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15 October 2014
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Part 2: Rexs' War

by edorcer

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Contributed by 
edorcer
People in story: 
Rex Houghton
Article ID: 
A7443533
Contributed on: 
01 December 2005

We stayed at Scapa for about a month and during that time the Gunnery instructor would take us ashore to practice our gunnery to keep our eye in. As before, we were firing at towed target drogues.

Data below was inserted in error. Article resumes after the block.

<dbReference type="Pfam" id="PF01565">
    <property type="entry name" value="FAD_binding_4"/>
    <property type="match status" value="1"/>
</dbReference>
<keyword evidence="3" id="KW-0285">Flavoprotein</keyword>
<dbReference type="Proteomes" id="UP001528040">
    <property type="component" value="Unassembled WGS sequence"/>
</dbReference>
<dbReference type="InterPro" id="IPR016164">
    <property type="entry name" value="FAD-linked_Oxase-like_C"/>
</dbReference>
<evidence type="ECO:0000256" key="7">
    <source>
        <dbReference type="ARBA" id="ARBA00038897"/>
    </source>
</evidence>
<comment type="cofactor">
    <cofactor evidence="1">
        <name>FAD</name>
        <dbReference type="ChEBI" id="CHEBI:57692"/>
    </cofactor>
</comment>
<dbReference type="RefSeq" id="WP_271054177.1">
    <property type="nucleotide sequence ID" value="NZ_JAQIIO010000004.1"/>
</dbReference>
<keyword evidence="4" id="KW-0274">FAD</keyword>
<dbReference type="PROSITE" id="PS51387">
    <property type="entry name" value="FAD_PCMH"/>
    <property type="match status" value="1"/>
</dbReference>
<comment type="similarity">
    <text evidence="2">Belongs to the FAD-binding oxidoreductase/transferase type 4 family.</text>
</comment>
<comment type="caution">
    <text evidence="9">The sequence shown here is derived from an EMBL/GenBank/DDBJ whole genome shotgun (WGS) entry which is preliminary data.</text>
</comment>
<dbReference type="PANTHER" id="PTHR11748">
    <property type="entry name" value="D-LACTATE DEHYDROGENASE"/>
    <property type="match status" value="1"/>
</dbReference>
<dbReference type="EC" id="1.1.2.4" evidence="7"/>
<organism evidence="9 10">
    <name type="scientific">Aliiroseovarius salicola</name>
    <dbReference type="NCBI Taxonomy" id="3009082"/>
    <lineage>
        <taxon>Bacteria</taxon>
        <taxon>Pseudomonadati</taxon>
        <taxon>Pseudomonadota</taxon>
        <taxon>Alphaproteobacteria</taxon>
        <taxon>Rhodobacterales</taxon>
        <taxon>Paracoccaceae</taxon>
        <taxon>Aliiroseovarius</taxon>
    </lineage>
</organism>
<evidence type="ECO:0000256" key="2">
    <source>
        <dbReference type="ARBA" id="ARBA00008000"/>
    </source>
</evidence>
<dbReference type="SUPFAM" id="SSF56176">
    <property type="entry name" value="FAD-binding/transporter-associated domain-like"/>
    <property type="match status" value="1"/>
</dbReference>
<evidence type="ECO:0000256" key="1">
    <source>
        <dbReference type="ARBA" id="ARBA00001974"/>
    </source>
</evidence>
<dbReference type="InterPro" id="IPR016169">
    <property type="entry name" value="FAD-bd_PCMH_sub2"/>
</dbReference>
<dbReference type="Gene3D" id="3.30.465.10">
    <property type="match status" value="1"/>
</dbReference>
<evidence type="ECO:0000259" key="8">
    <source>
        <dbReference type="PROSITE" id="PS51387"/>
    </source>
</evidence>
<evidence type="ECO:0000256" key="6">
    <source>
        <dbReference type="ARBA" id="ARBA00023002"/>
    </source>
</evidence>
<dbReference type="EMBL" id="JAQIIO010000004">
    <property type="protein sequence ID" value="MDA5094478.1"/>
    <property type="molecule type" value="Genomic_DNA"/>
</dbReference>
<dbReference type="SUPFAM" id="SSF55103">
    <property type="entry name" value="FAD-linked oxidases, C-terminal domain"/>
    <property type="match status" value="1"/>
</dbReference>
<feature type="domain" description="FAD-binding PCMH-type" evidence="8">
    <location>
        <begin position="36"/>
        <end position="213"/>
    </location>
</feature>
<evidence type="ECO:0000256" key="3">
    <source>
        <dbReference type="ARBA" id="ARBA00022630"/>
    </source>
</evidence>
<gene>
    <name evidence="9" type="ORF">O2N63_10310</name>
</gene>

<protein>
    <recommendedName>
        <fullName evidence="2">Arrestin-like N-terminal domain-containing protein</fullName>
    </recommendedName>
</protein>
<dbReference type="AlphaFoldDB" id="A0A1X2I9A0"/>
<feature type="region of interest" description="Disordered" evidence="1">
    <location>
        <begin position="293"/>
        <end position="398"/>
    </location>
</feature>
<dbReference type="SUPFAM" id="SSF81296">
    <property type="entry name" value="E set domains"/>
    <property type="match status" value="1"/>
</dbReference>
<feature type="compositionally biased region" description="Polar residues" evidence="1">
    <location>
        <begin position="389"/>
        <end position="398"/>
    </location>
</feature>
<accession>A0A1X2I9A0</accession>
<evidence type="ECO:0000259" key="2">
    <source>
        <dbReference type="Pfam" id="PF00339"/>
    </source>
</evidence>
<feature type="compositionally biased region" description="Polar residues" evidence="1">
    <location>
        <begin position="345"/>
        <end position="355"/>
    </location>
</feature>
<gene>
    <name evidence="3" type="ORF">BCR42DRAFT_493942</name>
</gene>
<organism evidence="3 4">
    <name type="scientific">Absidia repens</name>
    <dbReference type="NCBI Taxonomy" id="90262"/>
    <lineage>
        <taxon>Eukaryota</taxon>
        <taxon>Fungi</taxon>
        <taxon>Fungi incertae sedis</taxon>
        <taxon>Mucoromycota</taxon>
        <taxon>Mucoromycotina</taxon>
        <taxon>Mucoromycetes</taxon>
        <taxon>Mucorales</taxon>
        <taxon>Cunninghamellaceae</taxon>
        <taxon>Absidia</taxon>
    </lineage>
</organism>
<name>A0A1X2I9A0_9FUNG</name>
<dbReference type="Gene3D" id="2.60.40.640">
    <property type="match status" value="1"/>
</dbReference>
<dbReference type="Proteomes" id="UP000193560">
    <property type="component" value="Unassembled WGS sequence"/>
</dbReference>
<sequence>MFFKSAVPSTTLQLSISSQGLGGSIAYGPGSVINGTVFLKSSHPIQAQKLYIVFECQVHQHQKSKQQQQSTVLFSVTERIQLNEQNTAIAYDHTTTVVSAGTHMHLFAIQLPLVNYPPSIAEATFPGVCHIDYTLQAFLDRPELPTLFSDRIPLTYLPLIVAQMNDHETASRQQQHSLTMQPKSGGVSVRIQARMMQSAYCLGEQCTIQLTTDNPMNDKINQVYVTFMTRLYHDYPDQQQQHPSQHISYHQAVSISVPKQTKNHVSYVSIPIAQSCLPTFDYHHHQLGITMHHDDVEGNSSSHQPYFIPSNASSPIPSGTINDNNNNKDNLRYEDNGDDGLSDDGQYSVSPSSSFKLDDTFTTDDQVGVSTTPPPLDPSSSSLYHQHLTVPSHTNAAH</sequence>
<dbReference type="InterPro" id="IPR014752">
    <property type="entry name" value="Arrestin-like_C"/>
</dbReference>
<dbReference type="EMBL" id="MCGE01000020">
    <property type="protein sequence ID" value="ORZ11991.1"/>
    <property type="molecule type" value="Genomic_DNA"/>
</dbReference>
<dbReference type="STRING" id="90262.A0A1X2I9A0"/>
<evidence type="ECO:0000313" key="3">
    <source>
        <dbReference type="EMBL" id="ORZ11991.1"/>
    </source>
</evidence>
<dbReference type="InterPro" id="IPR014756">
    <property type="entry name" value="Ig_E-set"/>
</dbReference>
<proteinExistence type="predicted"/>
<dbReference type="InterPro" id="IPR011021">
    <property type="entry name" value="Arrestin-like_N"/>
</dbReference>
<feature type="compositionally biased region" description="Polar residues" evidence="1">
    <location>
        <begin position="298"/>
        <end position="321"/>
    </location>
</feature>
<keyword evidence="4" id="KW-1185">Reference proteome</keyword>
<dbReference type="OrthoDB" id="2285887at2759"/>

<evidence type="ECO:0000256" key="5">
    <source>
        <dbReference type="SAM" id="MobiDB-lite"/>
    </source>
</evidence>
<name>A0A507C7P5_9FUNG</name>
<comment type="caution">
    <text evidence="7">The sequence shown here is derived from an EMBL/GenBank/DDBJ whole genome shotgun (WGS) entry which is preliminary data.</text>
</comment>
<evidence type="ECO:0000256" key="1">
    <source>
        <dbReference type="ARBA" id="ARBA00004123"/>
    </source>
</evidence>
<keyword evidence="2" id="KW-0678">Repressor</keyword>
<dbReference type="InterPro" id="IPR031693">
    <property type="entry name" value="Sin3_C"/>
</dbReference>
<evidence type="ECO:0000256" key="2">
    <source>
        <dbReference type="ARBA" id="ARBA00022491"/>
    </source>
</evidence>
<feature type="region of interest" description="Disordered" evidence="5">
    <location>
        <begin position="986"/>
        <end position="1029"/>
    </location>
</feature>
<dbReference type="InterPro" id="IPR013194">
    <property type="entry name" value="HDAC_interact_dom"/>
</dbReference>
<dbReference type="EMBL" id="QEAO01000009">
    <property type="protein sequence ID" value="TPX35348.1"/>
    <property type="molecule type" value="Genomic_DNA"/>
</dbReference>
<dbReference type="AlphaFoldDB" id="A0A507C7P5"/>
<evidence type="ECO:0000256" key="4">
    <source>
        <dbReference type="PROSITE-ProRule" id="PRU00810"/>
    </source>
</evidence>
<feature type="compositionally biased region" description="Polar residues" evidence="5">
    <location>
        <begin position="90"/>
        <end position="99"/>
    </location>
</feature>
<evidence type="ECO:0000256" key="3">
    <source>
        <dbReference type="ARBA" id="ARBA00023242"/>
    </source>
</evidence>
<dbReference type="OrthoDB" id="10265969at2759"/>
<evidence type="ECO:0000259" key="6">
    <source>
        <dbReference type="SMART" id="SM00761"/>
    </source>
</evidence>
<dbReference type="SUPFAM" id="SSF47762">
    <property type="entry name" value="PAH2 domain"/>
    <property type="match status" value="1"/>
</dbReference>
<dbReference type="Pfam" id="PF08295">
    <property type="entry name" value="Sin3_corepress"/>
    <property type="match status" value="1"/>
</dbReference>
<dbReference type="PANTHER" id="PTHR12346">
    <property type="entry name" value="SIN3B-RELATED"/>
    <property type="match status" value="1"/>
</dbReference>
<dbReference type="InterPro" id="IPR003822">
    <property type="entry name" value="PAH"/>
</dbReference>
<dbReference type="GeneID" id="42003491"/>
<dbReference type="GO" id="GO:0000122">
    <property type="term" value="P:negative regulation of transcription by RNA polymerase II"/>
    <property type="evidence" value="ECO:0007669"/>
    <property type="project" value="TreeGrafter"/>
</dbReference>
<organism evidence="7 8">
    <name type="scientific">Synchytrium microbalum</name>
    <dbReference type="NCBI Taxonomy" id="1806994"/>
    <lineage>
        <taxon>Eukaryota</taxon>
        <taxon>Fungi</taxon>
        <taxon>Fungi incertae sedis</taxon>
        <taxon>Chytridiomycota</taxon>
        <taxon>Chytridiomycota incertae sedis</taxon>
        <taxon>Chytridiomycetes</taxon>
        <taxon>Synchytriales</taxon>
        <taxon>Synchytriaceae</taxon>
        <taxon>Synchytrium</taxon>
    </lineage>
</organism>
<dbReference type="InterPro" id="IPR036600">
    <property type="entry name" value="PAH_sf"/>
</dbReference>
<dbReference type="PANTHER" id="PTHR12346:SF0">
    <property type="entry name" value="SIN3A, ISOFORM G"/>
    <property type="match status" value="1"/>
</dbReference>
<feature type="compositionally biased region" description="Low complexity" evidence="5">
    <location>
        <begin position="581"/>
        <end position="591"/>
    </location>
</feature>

After the month was up we returned to the Tyne and the ships company were expecting to get some leave. Instead on the Saturday morning the ship was quarantined. Nobody could go ashore, only the postman and he had to have an escort. Then some army people came on board and began loading crates onto the decks. These were lashed down and all sorts of rumours were flying around! Then we set sail and as we got out to sea the Skipper finally told us what we were about to do. He told us we were headed for Gibraltar and that we would be on a very tight schedule. We were to lash everything down and make sure no lights were visible as we were going to make a fast passage. In fact, he told us that by the following Saturday we would be back home, and we were! The passage was fast and despite some rough weather across the Bay of Biscay we never slowed down until we finally docked in Gibraltar. The crates were off loaded and each watch got two hours leave on shore. I managed to buy Gwen some nylons and like several others I bought a bunch of very green bananas. When we got back the bananas were a big sensation as so many people hadn’t seen one for so long. After getting back we were finally given a weeks leave each watch, port and starboard having a week each. I was in the port watch and we went first. When I got home the bananas were well and truly ripe but despite this Gwen took one to work and raffled it with the money going to the Red Cross. We never did find out what we had carried so urgently to Gibraltar.